The Snells are of particular interest to us because of their links to Amherst College.  If you’re even a little familiar with Amherst’s early history, you’re likely to have heard of Professor Ebenezer Strong Snell (1801-1876), known to his family as Strong.  Strong was about 14 when his father, Reverend Thomas Snell, a trustee of Williams College, was meeting with other trustees to discuss whether Williams should move to Hampshire County, and Strong was a student at Williams College during the September 1818 “Convention of the Congregational and Presbyterian Clergy,” when his father participated in discussions about an institution of higher learning in Amherst.  To make a long, complicated story short, a new college was finally formed in Amherst and Reverend Snell’s old friend President Zephaniah Swift Moore of Williams was chosen to lead it.  Shortly thereafter, in September 1821, Strong Snell and a small group of students accompanied Moore from Williams College to Amherst to open the new institution.

Strong’s senior year therefore took place at Amherst College. Many decades later, he reminisced, “I was the first individual ever admitted to Amherst College. For Dr. Moore, having heard my examination at Williams College, received me, without requiring another examination, which was the case with no other.”* Strong was one of two students to graduate in the first class (a third having left before the end of the year). His father, Reverend Snell, continued to support the new college by participating in President Moore’s inauguration ceremony and serving for 33 years on the Board of Overseers of the Charity Fund, 15 of them as Secretary.  Given this history, it would not be surprising if both Strong and his father were deeply attached to the College and if Reverend Snell regarded it as one of his children.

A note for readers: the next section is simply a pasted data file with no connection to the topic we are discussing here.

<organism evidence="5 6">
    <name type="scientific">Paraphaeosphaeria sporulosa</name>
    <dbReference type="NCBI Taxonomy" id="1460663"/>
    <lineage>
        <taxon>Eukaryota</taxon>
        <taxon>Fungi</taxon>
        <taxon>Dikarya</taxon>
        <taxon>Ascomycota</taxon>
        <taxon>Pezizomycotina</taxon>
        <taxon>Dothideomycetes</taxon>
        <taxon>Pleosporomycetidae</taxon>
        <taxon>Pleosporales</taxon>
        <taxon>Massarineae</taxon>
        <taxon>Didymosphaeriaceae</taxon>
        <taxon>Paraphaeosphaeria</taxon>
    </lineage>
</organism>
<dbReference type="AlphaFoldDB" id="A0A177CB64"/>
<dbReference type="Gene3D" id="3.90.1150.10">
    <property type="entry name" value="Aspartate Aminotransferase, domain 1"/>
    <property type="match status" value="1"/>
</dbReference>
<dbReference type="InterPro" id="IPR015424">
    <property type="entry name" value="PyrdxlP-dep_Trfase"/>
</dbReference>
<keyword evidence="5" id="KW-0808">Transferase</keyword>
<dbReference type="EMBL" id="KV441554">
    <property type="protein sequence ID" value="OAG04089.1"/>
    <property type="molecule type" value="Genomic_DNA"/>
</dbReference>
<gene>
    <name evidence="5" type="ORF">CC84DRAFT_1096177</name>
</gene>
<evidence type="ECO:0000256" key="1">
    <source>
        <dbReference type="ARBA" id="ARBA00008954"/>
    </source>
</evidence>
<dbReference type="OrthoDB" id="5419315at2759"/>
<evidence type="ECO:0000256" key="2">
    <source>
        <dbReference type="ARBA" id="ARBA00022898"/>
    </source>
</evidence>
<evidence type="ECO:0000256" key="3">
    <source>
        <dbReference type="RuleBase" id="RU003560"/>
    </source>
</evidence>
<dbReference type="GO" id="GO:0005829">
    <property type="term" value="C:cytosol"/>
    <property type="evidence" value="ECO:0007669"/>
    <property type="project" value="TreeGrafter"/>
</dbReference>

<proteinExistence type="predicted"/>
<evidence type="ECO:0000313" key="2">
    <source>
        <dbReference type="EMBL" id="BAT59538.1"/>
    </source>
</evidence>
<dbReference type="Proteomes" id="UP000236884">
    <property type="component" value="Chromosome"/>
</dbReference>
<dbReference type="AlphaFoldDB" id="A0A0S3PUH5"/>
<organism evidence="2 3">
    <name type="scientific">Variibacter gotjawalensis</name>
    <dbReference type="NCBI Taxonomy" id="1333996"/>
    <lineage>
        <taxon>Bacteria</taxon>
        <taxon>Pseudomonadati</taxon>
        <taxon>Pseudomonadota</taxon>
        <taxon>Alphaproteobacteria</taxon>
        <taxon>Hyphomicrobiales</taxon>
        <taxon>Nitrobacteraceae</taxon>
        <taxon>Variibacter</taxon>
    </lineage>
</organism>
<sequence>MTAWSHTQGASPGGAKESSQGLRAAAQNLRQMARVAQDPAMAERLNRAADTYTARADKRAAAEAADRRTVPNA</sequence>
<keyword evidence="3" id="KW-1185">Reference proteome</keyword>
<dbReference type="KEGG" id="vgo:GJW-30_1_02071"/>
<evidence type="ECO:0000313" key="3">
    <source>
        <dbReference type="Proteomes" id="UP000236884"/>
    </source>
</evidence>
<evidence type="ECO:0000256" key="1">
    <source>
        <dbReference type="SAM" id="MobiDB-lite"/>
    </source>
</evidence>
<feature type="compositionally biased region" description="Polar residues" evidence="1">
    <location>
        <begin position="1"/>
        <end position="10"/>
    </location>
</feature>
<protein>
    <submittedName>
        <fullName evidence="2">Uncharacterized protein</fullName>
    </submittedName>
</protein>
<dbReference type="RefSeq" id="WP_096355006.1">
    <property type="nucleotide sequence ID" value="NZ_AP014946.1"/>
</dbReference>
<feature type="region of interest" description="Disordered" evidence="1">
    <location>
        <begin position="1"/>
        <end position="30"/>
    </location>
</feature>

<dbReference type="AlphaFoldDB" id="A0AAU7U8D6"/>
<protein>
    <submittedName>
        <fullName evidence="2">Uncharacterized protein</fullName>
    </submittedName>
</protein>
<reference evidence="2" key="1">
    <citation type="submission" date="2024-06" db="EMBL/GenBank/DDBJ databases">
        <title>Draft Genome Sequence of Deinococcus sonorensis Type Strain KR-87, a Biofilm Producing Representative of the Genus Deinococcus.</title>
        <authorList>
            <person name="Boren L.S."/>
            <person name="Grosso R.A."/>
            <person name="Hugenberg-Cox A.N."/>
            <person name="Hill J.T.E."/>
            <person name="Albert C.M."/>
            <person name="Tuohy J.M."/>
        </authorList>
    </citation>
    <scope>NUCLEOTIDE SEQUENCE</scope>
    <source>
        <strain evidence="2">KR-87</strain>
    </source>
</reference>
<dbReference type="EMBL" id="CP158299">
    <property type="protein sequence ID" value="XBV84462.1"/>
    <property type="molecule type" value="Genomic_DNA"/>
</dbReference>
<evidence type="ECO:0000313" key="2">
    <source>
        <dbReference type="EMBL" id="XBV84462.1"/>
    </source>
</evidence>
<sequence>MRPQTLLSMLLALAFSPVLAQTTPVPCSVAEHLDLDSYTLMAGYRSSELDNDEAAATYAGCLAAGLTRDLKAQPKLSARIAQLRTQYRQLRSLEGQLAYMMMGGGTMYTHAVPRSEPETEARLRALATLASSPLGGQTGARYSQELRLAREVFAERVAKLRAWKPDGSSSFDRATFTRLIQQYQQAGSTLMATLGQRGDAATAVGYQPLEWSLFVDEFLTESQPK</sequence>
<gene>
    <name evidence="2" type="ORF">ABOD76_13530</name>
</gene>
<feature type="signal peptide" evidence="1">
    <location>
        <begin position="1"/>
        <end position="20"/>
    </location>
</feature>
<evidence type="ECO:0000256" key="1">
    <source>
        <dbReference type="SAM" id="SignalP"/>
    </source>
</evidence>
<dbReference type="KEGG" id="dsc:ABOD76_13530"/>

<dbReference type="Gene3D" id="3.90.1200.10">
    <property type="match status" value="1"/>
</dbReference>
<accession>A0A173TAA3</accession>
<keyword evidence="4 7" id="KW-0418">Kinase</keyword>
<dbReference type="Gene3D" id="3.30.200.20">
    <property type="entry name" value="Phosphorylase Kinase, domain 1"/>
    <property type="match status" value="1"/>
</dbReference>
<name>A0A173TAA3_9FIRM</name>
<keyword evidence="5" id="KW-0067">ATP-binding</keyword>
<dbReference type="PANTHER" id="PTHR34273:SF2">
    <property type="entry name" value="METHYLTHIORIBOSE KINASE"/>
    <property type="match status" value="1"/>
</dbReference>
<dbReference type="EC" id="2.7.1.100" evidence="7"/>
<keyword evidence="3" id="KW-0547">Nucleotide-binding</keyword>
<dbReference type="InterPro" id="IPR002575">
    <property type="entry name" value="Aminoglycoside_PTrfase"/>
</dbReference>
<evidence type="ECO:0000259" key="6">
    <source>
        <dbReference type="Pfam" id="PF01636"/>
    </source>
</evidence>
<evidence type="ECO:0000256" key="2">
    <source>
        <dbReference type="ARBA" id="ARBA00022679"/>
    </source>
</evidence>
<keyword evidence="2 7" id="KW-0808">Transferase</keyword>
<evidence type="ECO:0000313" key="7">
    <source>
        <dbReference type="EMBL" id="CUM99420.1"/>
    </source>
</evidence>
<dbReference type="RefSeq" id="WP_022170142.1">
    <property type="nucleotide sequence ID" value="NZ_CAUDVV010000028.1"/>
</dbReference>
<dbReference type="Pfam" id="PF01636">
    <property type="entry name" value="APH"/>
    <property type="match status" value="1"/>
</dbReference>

Reverend Snell’s children – the human ones – numbered ten. Thanks to a 2017 gift of 24 daguerreotypes and an accompanying genealogical chart, we can see this founding family of Amherst College as they were in the early era of photography. There are even daguerreotypes for the houses occupied by each of the married Snell couples.  The gift was from Susan Burr Snell, a great-great-granddaughter of Reverend Snell’s youngest son, William Ward Snell, who was born in April, 1821, as the first Amherst College building, South College, was being completed and in the year Amherst College opened its doors. What makes the gift even more extraordinary is the fact the daguerreotypes were taken by William Snell. In the two photographs below the genealogical chart halves are arranged against the corresponding daguerreotypes:


A founding family. Note that nos. 9 and 22 are the same daguerreotype (numbered 9); that there is no daguerreotype for one member of the family (Sarah) who died before photography was available; and that #19, the daguerreotype for Lewis Thorpe, is missing. There were also two sons, Samuel and Edward, who died early.


A camera obscura. Image from the “American Cyclopaedia” vol. 3 (George Ripley and Charles A. Dana).

So how did young William Snell (visible in daguerreotype number 15) come to be a photographer in an era where photography was still new? His biography has not been written – it exists in pieces here and there — and he has been entirely unknown to historians of photography.**